For the first time since the recession the 100% mortgage has returned, although there not quite the same as they use to be before the financial crisis.
What is a 100% Mortgage?
A 100% mortgage allows buyers to purchase a home without the savings they’d usually need to get them started. A buyer could borrow 100% of the property purchase price and would not have to put any money down for a deposit.
So what’s the difference between a pre and post financial crisis 100% mortgage? In 2016 lenders are a lot more hesitant to offer 100% mortgages simply due to the high risk involved. In order to cater to this, buyers will now require a friend or family member to act as a guarantor.
Barclays is one of the few banks to offer this loan and their mortgage requires a family member or friend to deposit 10% in a savings account. This money will remain there for 3 years and act as security for the buyer if they fail to make the repayments or if there is a fall in house prices. Once the 3 years are up, this money can be withdrawn with interest.
But how do you know if this deal is for you?
The biggest positive on the pro list is really quite simple, a 100% mortgage allows you to buy a home without having to save for a deposit which will be great news for some first time buyers out there.
100% mortgages also have some use for existing homeowners that may have been stung by a fall in house prices, leaving them in negative equity, as it would allow them to remortgage or even move home, preventing them from being stuck with extremely high rates of interest.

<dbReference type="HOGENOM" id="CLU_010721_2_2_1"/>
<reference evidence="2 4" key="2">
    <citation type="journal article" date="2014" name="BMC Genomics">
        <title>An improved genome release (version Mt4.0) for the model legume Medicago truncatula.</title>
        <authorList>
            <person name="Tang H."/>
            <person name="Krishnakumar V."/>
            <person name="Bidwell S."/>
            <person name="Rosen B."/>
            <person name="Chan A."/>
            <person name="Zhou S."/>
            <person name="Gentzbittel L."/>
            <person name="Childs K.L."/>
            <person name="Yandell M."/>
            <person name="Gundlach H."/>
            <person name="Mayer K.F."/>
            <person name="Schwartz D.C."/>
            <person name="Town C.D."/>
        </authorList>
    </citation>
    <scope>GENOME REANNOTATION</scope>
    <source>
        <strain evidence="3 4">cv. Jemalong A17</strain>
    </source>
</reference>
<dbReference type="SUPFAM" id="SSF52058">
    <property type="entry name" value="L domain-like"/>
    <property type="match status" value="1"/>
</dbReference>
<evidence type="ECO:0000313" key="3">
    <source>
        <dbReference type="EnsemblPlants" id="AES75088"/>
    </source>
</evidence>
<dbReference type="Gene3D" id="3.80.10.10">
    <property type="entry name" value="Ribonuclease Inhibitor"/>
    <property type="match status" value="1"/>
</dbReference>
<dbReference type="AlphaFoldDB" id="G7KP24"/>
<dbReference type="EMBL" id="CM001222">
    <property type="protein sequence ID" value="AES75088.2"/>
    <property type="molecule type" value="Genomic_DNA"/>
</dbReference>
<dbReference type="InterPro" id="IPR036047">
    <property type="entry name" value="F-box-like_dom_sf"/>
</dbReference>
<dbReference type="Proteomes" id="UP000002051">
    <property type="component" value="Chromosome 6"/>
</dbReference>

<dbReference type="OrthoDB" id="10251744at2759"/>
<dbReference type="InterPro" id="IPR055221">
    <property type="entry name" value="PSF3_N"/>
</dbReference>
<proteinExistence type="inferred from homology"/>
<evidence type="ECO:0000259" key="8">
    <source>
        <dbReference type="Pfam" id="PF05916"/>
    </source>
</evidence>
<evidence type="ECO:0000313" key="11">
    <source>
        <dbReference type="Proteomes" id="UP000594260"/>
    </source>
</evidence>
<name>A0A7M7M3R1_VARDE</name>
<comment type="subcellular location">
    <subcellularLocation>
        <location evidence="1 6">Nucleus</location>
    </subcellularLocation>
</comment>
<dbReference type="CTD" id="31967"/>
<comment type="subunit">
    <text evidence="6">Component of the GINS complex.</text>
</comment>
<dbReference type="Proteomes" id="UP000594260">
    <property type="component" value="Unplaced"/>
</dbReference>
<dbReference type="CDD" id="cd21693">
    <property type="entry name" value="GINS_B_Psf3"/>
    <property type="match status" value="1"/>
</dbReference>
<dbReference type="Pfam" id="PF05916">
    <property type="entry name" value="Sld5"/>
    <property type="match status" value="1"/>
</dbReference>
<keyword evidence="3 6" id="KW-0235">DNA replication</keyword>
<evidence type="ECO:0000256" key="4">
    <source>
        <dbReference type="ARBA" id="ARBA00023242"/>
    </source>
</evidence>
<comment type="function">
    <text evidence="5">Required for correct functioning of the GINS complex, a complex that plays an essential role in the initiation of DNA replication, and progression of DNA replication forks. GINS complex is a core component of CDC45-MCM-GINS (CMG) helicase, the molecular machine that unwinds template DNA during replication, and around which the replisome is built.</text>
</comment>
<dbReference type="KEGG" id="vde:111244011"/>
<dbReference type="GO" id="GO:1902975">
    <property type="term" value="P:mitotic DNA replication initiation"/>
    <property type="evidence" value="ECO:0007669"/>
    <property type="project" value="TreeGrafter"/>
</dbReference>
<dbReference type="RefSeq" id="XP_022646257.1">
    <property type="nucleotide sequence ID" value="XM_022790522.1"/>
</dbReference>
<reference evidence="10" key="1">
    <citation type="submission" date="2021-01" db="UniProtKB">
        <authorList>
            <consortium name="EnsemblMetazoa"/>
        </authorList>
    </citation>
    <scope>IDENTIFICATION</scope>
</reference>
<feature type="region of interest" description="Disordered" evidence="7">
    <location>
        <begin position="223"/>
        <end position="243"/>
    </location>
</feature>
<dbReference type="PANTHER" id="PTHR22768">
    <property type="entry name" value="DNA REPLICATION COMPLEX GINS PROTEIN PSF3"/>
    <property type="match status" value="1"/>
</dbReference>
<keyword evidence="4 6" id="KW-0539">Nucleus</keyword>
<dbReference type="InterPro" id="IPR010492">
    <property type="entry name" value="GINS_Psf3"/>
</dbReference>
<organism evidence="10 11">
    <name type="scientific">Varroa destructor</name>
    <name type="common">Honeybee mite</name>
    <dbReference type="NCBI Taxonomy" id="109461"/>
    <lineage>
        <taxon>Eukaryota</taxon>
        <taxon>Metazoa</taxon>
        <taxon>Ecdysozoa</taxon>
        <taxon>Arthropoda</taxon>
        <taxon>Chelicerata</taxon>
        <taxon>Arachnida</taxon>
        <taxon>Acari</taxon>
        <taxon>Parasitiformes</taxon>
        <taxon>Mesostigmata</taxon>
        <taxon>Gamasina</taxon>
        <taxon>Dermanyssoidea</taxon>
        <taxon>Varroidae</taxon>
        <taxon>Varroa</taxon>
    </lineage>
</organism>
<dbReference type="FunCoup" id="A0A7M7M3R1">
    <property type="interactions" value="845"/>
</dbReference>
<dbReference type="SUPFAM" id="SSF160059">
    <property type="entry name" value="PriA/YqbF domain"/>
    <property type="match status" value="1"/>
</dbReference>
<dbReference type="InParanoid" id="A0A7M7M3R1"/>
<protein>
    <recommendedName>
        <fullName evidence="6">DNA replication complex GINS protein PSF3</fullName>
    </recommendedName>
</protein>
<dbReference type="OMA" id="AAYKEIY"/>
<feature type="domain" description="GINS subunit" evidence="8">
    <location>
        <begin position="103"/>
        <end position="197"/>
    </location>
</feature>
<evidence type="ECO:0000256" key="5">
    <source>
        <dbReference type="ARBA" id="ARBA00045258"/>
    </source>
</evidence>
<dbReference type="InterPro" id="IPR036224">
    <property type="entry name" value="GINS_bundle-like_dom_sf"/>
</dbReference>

Also, if you’re a parent looking to help your kids get into their first home, this could be a more suitable option to just gifting them the deposit as the money will be returned with interest 3 years later.
As you’d expect, 100% mortgages do come with a few drawbacks. These risks mainly fall on the guarantor as it will be their security savings that are affected if you can’t keep up with the repayments. Because of this it would be wise to find a family member that is willing to bare this potential burden.
100% mortgages are back but only in a very limited and specialised form. The list of banks offering this new deal isn’t very long, so your options on who to go with aren’t varied enough to really hunt for a great deal.
Finally, if the property market goes against you and house prices fall, there’s a chance that your mortgage will value more than your home, making the process of moving home in the future costly and much more difficult.
100% mortgages are clearly better suited for some more than others, but if you feel this type of loan could be beneficial to you then do some further investigating and find out if you’re eligible.